Solomon Parker, Parker Farms, ParkerFarms.biz
    11 Years Treatment-Free, ~25 Colony Baseline

  17. #37
    Join Date
    Jan 2005
    Location
    Hamilton, Alabama
    Posts
    1,231

    Default Re: Why Treatment Free.

    I think it had more to do with it being out competed by Italian and other standard breeds. They kept getting bred by the drones until they just weren't AMM anymore. That dying out and other stressors.
    They still exist but as a heterogenous mixed population. AMM genetics show up in my area, easy to tell by the stinging behavior, honey produced, and spring buildup. There are no standard breeds that can out-compete AMM in an adapted range. That includes most of the Eastern U.S. Varroa brought AMM down because there was very little to no tolerance. AMM readily cross with drones from managed colonies which dilutes the genetics, but if isolated from managed colonies, the AMM genetics re-assert because they are better adapted to the climate. We had this discussion a few years ago with a couple of beekeepers saying there was no way AMM is still in my area, then when I told one of them where I live, he had an epiphany moment and realized he had recently seen a feral AMM colony less than 15 miles from here.

    AMM in this area exhibit excessive swarming, a tendency to collect the blackest honey imaginable, extreme pollen collection with storing pollen in honey supers, and incredible spring buildup. I have had a single frame of AMM bees build up a March 20th split into a 2 story colony that produced 3 shallow supers of honey on the spring flow that ended 6 weeks later. No Italian or Carniolan I've ever seen could have done the same.
    DarJones - 45 years, 10 colonies (max 40), sideliner, treatment free since 2005, 11 frame broodnest, small cell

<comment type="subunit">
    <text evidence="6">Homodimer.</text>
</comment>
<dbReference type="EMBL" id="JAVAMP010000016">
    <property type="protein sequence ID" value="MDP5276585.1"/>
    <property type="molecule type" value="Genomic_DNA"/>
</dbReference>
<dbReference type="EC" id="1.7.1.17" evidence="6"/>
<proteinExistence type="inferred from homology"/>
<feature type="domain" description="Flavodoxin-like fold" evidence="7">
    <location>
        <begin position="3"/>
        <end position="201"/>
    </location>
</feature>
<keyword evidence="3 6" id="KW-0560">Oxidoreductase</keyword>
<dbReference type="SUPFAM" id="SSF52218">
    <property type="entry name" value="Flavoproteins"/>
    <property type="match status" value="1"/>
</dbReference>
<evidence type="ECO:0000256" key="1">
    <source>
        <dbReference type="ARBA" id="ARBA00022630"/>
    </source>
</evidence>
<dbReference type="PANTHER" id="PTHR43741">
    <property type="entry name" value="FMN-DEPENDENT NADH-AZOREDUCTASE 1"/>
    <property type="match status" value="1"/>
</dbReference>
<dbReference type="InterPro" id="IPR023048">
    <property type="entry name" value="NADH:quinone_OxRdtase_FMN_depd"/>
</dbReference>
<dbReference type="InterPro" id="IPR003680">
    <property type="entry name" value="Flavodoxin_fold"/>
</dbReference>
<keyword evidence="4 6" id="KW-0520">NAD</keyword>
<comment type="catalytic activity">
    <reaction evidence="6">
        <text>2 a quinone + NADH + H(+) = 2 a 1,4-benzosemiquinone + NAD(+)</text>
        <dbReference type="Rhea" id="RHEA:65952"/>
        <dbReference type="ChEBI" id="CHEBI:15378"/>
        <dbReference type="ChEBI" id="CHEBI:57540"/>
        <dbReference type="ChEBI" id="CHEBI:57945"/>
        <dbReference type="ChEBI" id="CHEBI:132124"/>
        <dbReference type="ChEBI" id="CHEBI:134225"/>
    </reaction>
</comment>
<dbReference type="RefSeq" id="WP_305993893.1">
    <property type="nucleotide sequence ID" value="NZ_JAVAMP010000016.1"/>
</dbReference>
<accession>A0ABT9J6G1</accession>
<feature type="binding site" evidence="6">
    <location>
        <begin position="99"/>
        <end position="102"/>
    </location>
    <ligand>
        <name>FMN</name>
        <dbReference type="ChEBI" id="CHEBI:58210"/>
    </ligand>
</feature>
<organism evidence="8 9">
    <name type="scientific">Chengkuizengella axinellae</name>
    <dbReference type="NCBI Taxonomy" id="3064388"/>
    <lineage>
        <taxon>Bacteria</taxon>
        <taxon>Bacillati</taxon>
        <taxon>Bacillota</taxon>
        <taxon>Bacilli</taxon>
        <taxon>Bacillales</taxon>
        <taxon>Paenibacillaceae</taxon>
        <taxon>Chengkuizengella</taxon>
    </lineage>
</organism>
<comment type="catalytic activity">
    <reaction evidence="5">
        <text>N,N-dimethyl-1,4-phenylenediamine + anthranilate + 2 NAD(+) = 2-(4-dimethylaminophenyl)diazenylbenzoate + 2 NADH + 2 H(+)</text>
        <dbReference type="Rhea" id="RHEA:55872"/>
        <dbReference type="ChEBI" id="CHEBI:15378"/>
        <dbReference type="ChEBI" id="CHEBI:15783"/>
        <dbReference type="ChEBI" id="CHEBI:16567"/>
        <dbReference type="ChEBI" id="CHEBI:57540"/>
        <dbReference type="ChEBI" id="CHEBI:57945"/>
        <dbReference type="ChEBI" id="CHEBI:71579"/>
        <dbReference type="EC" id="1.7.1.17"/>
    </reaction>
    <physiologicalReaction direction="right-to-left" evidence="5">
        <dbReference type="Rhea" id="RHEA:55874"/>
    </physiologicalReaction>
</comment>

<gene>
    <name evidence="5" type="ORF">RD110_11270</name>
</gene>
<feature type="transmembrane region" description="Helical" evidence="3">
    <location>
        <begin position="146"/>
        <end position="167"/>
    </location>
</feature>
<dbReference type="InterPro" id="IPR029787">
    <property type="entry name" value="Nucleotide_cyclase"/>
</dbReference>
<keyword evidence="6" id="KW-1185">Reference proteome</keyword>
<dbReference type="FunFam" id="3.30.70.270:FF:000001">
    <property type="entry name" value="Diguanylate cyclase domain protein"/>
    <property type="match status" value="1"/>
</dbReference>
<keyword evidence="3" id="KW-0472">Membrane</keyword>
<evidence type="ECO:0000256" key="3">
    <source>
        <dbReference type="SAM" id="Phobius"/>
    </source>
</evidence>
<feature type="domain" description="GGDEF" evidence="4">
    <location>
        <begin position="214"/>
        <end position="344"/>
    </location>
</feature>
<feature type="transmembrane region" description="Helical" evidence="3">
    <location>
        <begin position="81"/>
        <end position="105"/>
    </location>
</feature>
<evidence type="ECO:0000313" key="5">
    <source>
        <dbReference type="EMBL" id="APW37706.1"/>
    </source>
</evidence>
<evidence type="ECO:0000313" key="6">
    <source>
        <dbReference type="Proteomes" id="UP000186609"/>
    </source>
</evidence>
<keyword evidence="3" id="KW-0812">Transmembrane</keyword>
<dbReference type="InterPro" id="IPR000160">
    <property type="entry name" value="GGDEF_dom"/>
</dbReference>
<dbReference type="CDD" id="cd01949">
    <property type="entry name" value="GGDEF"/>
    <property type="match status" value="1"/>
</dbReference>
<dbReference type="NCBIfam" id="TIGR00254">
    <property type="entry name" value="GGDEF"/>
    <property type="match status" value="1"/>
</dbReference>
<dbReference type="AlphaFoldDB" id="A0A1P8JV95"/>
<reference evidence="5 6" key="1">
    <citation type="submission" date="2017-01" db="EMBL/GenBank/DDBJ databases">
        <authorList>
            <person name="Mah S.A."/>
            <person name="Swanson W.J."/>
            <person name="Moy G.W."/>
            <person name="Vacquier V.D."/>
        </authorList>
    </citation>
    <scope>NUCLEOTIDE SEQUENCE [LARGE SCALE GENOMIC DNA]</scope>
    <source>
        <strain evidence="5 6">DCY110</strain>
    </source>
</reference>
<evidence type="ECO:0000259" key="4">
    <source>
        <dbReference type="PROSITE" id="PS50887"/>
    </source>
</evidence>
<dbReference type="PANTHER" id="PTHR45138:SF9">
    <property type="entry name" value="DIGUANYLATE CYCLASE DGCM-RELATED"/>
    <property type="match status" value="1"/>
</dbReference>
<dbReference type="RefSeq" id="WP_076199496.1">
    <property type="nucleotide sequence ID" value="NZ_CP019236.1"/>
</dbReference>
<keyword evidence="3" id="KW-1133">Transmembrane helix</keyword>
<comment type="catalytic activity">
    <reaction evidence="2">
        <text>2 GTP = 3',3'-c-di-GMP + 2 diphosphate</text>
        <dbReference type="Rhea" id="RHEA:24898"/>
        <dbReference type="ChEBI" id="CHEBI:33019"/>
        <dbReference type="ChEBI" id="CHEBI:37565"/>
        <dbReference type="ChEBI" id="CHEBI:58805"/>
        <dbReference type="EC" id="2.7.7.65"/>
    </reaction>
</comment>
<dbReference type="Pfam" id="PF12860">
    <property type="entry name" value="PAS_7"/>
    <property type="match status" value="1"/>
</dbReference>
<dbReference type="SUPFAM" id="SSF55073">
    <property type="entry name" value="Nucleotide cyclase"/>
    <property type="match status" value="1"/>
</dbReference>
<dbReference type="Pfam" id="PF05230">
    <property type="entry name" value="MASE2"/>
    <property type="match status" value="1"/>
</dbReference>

18. #38
    Join Date
    Oct 2010
    Location
    Baker Oregon
    Posts
    2,488

    Default Re: Why Treatment Free.

    Fusion,
    Do you know of any where that one could get some queens with the AMM genetics, I would love to try a couple out.

    Thanks,
    Dan
    Dan Hayden 4 Years. 12 hives. Tx Free. USDA Zone 5b.

  19. #39
    Join Date
    Jan 2005
    Location
    Hamilton, Alabama
    Posts
    1,231

    Default Re: Why Treatment Free.

    Rio, The negative traits of AMM are overwhelming. They swarm worse than Russians, sting almost as bad as Africans, and make really bad flavored honey. I really don't like the trait of storing random cells of pollen all through the honey supers.
    DarJones - 45 years, 10 colonies (max 40), sideliner, treatment free since 2005, 11 frame broodnest, small cell

  20. #40
    Join Date
    Apr 2012
    Location
    Gainesboro, Tennessee, USA.
    Posts
    397

    Default Re: Why Treatment Free.

    While that is true of feral AMM's proper breeding techniques over periods of time can change that producing a valuable bee.

    The Europeans have proved that they can make AMM a very gentle and productive bee.